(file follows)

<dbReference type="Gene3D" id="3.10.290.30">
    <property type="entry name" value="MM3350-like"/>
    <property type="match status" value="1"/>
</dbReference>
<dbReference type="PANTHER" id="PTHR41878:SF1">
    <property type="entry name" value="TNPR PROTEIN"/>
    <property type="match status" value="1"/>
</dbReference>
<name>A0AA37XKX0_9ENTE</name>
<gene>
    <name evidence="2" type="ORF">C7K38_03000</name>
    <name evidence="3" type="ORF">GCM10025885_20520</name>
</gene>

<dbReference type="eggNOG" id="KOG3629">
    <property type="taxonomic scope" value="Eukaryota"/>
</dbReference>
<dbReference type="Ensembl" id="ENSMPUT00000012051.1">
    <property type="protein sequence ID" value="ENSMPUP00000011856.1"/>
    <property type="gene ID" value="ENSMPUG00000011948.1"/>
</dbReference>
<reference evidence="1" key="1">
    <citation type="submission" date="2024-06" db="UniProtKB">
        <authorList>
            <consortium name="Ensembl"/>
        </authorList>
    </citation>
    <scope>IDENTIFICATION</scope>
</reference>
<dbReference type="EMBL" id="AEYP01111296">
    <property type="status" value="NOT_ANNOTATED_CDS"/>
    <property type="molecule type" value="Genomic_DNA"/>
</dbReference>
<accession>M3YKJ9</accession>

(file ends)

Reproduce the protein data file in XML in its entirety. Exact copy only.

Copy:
<dbReference type="Gene3D" id="3.10.290.30">
    <property type="entry name" value="MM3350-like"/>
    <property type="match status" value="1"/>
</dbReference>
<dbReference type="PANTHER" id="PTHR41878:SF1">
    <property type="entry name" value="TNPR PROTEIN"/>
    <property type="match status" value="1"/>
</dbReference>
<name>A0AA37XKX0_9ENTE</name>
<gene>
    <name evidence="2" type="ORF">C7K38_03000</name>
    <name evidence="3" type="ORF">GCM10025885_20520</name>
</gene>

<dbReference type="eggNOG" id="KOG3629">
    <property type="taxonomic scope" value="Eukaryota"/>
</dbReference>
<dbReference type="Ensembl" id="ENSMPUT00000012051.1">
    <property type="protein sequence ID" value="ENSMPUP00000011856.1"/>
    <property type="gene ID" value="ENSMPUG00000011948.1"/>
</dbReference>
<reference evidence="1" key="1">
    <citation type="submission" date="2024-06" db="UniProtKB">
        <authorList>
            <consortium name="Ensembl"/>
        </authorList>
    </citation>
    <scope>IDENTIFICATION</scope>
</reference>
<dbReference type="EMBL" id="AEYP01111296">
    <property type="status" value="NOT_ANNOTATED_CDS"/>
    <property type="molecule type" value="Genomic_DNA"/>
</dbReference>
<accession>M3YKJ9</accession>